- Can you save money by spending less for each person on your list, or perhaps eliminate a few gifts?
- Do you really need everything you planned to buy for yourself?
The most helpful balancing solution might be a little of each.
Take some time to reconsider those items for yourself
Are you buying things you need, or just things you want? Are you only interested in something because you might get a great deal on it? Buying a new laptop at half price on Black Friday or Cyber Monday would be awesome, but is there anything wrong with your old one? Think about it beforehand. A good deal is only good if you really need the item you’re buying.
Fantastic online sales drive impulse buys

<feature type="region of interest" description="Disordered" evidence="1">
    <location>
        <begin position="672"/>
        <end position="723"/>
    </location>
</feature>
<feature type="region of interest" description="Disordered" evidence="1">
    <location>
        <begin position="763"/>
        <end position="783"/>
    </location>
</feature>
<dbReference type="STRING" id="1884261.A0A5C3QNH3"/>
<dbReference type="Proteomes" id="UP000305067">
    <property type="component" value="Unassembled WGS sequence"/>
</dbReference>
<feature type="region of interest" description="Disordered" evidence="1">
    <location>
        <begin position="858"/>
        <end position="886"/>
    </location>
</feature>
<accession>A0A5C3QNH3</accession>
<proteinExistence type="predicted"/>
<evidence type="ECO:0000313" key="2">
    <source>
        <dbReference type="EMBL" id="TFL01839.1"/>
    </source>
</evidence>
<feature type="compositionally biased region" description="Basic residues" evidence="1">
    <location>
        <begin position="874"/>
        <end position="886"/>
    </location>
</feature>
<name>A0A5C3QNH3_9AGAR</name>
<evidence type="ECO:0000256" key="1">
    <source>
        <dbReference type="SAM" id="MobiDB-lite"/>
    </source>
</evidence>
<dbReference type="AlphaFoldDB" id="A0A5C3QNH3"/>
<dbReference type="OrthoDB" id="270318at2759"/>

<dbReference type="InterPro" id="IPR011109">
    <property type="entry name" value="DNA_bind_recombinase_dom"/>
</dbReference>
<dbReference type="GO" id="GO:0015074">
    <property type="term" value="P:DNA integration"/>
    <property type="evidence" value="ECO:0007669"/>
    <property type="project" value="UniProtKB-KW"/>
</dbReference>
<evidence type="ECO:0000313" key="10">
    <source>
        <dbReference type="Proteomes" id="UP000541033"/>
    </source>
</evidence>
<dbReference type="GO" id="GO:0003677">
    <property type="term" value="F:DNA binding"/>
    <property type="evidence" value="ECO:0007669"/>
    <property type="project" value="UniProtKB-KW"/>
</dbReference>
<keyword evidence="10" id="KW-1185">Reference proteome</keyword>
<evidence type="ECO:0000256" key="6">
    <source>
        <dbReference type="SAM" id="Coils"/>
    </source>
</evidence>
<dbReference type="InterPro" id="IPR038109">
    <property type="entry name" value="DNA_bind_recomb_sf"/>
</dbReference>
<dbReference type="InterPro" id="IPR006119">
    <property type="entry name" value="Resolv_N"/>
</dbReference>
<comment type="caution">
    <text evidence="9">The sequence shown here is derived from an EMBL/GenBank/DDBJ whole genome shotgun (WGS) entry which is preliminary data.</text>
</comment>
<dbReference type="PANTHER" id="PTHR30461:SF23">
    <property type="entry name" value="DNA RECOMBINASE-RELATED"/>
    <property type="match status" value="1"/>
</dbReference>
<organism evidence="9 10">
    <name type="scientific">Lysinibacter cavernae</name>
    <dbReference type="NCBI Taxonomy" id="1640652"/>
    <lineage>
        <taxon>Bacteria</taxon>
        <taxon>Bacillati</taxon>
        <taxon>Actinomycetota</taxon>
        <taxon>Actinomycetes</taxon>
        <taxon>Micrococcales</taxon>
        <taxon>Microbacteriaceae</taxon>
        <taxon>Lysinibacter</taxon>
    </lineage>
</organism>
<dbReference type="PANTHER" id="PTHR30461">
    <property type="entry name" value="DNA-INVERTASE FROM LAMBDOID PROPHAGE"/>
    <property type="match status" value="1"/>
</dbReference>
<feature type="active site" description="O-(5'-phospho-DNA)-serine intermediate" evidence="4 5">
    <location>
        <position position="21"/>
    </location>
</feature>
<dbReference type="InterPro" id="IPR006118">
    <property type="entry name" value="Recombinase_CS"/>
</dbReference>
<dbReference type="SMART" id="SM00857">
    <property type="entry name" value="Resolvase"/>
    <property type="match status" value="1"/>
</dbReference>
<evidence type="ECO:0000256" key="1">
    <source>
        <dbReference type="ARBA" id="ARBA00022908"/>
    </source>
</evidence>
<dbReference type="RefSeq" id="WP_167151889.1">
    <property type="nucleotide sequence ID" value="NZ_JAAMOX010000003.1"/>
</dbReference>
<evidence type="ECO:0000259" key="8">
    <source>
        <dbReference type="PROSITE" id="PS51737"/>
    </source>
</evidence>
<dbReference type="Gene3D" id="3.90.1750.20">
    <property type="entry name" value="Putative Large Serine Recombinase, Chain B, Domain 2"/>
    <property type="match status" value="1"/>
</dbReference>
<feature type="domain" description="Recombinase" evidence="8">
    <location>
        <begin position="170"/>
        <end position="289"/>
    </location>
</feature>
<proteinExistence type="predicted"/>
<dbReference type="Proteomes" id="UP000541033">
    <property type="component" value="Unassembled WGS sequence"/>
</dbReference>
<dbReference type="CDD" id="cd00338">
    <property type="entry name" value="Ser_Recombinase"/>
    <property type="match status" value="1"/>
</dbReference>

Be prepared. Have your shopping list in hand — and stick to it. If you take advantage of a “can’t pass it up” deal, remove a similarly-priced item on your shopping list. Otherwise, you may spend even more money to purchase items than you wanted to. And remember, you will have to pay for everything when it’s all over and done. That’s why you stick to a budget.
Have trouble resisting impulse buys?
Shop with a friend — someone who’s responsible and not enabling. You want someone who’s comfortable asking “Why do you want that?” and “Did you budget for it?” Then, do the same for them as they shop. This sharing could keep everyone on track and on budget.
A shopping partner is an obvious choice to accompany you to the stores, but what about online sales? In recent years, many of us have become proficient in teleconferencing with screen sharing. Virtual partnering works the same as being there in person. Share your buying experiences with your friend while you’re both online, and help each other stay within budget.
Work up a shopping strategy